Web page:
Hopes of reaching a budget agreement this week dimmed after several Republicans said Monday that discussions with Gov. Jerry Brown had stalled.
Brown has been negotiating with a bloc of deal-minded senators that dubbed itself the "GOP 5" in an effort to put tax extensions on the ballot.
But one of the five, Sen. Tom Harman of Huntington Beach, said talks went awry because of fundamental differences over whether to place pension cuts and a permanent spending cap on the ballot.
Asked what it would take to resume negotiations, Harman said, "It would certainly require some movement on behalf of the governor and his administration."
Democrats denied that talks had collapsed. Brown spokesman Gil Duran said the governor continued budget discussions Monday, though he would not specify who was involved.
"It seems to me that some people are urgently trying to exaggerate and spread this other story," Duran said, "but that is not our understanding of the situation."
Senate President Pro Tem Darrell Steinberg, D-Sacramento, insisted he will hold a floor vote on the budget this week, with or without a bipartisan agreement. Steinberg said the only plan up for consideration would be Brown's proposal.
"It is certainly the most unorthodox negotiation that I've witnessed since I've been here," Steinberg said, referring to the fact that GOP legislative leaders have stayed away from budget talks.
One of them, Assembly Republican Leader Connie Conway, sparked concerns Monday when she told Fresno-based KMJ radio that discussions were "done and over" and that the GOP 5 had "walked away from the table."
Joe Justin, spokesman for Sen. Bill Emmerson, R-Hemet, one of the GOP 5, confirmed Conway's description as accurate. He said the lawmakers felt Brown was too constrained by public employee labor unions.
But four hours later, another of the GOP 5, Sen. Anthony Cannella, said he wants to negotiate.
"I am still willing to talk," said Cannella, a Ceres Republican. "I'm going to ask for what I think is important."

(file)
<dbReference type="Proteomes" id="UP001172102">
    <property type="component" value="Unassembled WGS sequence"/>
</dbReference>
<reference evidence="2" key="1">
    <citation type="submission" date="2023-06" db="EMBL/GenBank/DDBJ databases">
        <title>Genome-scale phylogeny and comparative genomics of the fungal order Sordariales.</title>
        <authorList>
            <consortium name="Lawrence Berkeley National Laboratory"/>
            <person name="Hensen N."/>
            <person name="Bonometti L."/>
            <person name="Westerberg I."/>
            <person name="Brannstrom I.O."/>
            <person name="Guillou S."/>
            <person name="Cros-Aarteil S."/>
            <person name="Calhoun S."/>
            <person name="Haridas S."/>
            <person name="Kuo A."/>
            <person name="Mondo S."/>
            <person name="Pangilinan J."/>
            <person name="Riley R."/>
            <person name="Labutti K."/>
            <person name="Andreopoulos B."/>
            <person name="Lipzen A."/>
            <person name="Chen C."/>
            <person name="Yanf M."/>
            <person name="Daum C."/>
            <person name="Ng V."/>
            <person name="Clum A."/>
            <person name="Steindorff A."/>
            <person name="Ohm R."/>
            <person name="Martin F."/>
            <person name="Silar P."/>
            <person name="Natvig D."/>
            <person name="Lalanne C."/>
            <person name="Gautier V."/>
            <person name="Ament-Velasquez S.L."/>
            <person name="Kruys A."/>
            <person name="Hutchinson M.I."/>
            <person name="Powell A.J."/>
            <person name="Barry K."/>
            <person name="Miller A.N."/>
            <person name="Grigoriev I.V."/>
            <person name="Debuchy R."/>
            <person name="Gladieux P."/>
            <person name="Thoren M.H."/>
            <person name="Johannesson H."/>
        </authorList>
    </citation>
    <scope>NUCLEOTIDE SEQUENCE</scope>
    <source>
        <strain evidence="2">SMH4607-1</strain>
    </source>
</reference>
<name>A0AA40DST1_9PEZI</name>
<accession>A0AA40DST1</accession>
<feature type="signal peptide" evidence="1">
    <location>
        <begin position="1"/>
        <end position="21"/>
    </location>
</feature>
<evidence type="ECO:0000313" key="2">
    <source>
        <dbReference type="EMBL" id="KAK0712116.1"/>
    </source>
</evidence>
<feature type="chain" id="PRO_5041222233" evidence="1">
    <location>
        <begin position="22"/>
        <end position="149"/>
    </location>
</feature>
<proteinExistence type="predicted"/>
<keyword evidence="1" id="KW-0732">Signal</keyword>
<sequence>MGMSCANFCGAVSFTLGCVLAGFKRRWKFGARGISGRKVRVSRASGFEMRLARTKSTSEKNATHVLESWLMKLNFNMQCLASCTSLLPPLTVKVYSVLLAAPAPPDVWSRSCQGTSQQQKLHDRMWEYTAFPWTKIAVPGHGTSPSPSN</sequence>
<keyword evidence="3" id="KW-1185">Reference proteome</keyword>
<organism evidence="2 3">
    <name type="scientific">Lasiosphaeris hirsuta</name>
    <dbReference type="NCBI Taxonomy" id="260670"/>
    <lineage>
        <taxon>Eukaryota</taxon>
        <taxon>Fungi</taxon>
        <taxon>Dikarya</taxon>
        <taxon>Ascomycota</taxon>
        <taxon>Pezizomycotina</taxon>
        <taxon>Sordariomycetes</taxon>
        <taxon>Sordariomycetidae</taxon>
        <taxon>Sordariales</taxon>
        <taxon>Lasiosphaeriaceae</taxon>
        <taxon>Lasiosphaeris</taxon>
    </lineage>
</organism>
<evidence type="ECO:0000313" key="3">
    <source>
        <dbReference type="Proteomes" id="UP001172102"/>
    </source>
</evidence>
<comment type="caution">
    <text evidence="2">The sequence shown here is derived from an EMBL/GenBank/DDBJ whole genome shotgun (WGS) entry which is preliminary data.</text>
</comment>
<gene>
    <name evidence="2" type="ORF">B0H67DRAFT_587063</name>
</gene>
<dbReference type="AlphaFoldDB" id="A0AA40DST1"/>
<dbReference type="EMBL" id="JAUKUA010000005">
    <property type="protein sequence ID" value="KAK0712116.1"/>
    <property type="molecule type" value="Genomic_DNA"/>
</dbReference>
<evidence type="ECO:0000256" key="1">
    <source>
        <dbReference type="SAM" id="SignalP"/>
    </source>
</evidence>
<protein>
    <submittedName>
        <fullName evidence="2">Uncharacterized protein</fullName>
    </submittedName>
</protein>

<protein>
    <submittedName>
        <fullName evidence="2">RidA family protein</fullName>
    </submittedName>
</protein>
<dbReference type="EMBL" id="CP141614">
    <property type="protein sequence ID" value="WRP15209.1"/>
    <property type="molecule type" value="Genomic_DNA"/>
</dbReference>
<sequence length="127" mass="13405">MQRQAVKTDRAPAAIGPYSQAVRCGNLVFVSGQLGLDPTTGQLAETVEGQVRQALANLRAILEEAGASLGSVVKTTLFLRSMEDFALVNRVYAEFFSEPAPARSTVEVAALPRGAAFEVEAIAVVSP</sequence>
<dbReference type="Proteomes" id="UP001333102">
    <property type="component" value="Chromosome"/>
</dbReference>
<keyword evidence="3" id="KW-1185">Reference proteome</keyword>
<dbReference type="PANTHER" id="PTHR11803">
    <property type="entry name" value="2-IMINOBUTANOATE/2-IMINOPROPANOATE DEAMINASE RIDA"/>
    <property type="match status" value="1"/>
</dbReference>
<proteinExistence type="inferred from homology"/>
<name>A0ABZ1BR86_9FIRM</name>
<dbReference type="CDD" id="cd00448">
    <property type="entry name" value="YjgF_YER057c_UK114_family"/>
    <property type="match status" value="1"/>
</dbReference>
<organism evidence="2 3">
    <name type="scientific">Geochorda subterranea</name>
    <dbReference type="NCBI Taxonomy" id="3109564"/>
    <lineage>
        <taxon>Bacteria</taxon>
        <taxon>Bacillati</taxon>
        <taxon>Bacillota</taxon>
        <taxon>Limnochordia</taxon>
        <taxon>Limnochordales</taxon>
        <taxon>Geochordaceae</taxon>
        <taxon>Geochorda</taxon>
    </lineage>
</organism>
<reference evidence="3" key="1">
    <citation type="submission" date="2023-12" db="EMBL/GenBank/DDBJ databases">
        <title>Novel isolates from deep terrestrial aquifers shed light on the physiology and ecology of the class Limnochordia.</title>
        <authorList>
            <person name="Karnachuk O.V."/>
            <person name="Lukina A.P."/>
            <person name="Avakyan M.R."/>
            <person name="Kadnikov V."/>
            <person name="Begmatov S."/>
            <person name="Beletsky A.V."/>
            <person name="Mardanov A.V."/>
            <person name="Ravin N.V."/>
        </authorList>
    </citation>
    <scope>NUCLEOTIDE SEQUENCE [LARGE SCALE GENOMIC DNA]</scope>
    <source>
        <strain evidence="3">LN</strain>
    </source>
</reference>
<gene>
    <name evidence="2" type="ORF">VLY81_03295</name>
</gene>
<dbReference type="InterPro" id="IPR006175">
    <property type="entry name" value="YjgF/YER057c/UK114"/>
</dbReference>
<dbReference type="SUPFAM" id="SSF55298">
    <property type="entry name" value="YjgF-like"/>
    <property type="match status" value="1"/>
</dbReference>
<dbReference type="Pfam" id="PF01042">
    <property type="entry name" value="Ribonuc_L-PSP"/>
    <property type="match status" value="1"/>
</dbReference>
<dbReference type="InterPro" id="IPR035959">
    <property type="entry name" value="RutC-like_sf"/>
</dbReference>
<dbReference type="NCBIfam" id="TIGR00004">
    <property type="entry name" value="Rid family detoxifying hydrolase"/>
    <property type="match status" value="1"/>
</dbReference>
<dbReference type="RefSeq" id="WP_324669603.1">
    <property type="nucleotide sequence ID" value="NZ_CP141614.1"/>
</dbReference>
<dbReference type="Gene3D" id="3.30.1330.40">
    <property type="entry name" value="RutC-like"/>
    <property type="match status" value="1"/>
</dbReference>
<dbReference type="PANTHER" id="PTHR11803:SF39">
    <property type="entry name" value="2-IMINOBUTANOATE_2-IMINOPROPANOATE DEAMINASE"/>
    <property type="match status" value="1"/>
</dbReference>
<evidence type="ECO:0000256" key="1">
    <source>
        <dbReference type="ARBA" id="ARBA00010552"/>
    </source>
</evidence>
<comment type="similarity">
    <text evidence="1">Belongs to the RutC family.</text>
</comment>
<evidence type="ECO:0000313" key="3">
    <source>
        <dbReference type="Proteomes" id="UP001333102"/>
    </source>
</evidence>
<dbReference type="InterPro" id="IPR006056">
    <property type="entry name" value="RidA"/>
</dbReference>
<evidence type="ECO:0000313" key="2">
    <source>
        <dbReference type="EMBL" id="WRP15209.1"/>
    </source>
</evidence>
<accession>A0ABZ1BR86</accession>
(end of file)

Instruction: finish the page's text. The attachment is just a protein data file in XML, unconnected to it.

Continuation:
If Republicans don't agree to place broad-based tax extensions on the ballot, Democrats say, the door may be open for targeted tax hikes on products like oil and tobacco, as well as on upper-income earners. Education advocates proposed a ballot initiative Monday that would impose a 15 percent severance tax on each barrel of oil extracted from California, raising $3.6 billion a year.
"I don't know that there's anything we could do legislatively, but I think that would be a natural, spontaneous response from the voting public," said Sen. Mark Leno, D-San Francisco. "Not a day goes by that I don't hear from a constituent saying, 'Why aren't you asking for a severance tax, why aren't you restoring the Ronald Reagan personal income tax rates on the top 1 percent?"
Besides pension and spending cap changes, Harman said, the GOP 5 wanted the Office of Administrative Law to analyze economic impacts for new regulations under review. The group also wanted to block parties from submitting hundreds of pages of documents late in the environmental-review process.
He said he had no intention of placing five years' worth of tax extensions on the ballot.
"That was a nonstarter for me, a nonstarter for everyone," Harman said. "We can't do five years. I suggested, well, if there's going to be an extension, it shouldn't be any more than 18 months."